‘What’s wrong with B.C.?’: Seniors group questions why province isn’t covering cost of new RSV vaccine

FILE: B.C. Health Minister Adrian Dix speaks to the media in Richmond, B.C., on Nov. 27, 2022. THE CANADIAN PRESS/Darryl Dyck

This cold and flu season, the B.C. government has been warning about RSV, a respiratory virus that can be dangerous, especially for high-risk seniors.

That has Ramona Kaptyn, a B.C. advocate with the Canadian Association of Retired Persons, wondering why the province isn’t covering the cost of a new RSV vaccine called Arexvy that has just been approved by Health Canada.

The price tag for British Columbians who choose to pay out of pocket at a pharmacy? $290.

“Why not just give us the free vaccine? We would keep so many people out of emergency rooms. We know what’s happening in emergency rooms, it’s absolutely dreadful,” said Kaptyn, who argues covering the cost of the vaccine would save money in the long run by keeping seniors out of the ER.

Pharmacist Nika Maghsoud agrees. She says many patients coming for flu shots at her North Vancouver Pharmasave ask about the RSV vaccine, but balk at the cost.

“They’re shocked, and some of them just turn away, some of them go away to think about it, never come back,” said Maghsoud.

Doug Beaton, who came to the Pharmasave on Monday for his flu shot, was disappointed when he learned he would have to pay nearly $300.

“I’m sure a lot of people cannot afford that, it would just be too much money,” Beaton said. “The flu shot is free for everybody, but not the RSV shot. So on one hand they’re doing preventative, and on the other hand, they’re not.”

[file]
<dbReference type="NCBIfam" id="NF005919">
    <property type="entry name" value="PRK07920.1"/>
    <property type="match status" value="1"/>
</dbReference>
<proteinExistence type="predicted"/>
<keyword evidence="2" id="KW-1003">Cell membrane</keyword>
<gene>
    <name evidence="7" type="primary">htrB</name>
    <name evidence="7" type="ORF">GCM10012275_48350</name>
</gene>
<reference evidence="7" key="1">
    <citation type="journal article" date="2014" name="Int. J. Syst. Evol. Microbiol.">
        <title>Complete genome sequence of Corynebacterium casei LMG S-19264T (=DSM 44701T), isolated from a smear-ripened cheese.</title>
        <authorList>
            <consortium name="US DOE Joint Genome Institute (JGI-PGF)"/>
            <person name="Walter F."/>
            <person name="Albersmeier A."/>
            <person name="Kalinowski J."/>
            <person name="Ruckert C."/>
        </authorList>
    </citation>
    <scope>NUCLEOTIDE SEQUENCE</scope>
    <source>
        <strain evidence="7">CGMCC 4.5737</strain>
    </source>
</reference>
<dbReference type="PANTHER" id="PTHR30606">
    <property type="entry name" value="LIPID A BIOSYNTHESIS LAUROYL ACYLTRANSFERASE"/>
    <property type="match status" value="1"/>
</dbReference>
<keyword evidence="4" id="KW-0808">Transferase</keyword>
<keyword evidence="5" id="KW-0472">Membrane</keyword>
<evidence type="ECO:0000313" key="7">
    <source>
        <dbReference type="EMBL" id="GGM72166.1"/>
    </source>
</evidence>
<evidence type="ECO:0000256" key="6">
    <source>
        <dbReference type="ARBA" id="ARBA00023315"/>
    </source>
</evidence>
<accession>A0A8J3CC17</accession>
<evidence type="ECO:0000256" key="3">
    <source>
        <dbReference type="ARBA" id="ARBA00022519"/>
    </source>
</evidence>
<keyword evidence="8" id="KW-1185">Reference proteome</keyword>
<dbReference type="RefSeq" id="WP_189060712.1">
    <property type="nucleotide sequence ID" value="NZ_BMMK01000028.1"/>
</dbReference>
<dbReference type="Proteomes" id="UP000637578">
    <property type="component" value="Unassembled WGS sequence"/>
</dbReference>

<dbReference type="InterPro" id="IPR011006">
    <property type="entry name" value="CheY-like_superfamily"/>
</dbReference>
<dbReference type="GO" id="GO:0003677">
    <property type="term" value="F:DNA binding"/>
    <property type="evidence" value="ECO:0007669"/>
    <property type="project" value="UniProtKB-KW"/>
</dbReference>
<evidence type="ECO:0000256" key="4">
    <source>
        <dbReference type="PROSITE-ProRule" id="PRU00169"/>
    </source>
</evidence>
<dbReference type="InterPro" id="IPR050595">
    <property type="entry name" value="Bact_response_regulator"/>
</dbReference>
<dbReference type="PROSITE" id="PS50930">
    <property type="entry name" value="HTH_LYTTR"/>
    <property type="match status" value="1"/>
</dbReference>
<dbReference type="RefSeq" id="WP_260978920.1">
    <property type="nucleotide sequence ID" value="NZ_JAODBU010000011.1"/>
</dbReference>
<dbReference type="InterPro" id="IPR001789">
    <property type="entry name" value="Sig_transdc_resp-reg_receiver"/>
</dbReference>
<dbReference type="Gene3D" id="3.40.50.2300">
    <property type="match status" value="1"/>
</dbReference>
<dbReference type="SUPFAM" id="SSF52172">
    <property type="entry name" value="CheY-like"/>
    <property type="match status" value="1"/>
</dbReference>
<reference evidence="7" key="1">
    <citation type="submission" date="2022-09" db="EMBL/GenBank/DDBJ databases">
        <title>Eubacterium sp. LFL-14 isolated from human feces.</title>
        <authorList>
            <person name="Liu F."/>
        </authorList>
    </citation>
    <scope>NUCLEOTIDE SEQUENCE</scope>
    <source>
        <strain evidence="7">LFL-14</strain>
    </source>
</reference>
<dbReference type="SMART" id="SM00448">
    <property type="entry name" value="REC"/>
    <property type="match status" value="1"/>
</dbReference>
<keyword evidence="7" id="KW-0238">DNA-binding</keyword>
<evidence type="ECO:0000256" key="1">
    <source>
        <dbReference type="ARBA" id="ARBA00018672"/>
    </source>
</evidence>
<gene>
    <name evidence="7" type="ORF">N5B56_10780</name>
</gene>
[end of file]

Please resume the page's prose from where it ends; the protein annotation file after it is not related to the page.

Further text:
The government of Ontario is the only province that’s covering the new RSV vaccine for everyone 60 and over who’s living in long-term care, and some residents of other seniors facilities.

B.C. Health Minister Adrian Dix said his government is waiting for federal guidance on Arexvy before deciding on coverage.

“The National Advisory Committee on Immunization (NACI) will be making recommendations about its use, and we are likely to follow those recommendations,” said Dix.

But NACI has already recommended the shingles vaccine for everyone 50 and older, and B.C. isn’t covering that either. The two-dose regimen costs $320.

“It just isn’t fair, what’s wrong with B.C.?” said Kaptyn, who believes both the RSV and shingles should be free for seniors.

“I don’t understand why it’s not something that’s being fast-tracked, particularly with the way our health-care system is operating right now. We are in a huge crisis,” Kaptyn said.

“It’s more like preventative medicine, where we can prevent the patients from going to the hospitals. It’s definitely something we should consider when we are looking at how busy our healthcare is these days,” said Maghsoud.

Beaton also believes the province needs to look at the big picture when it comes to health care costs.

“I think paying up front will reduce the back end cost to healthcare. If someone doesn’t go to the hospital because they get the immunization, that’s going to save the government and the system a lot of money,” Beaton said.

The 64-year-old chose not to get his RSV vaccine at his pharmacy visit on Monday, opting to take a pamphlet and think about it first. Maghsoud says most patients who say they will think about it never come back for the shot, adding “They want it, they just can’t afford it.”

Source: CTV News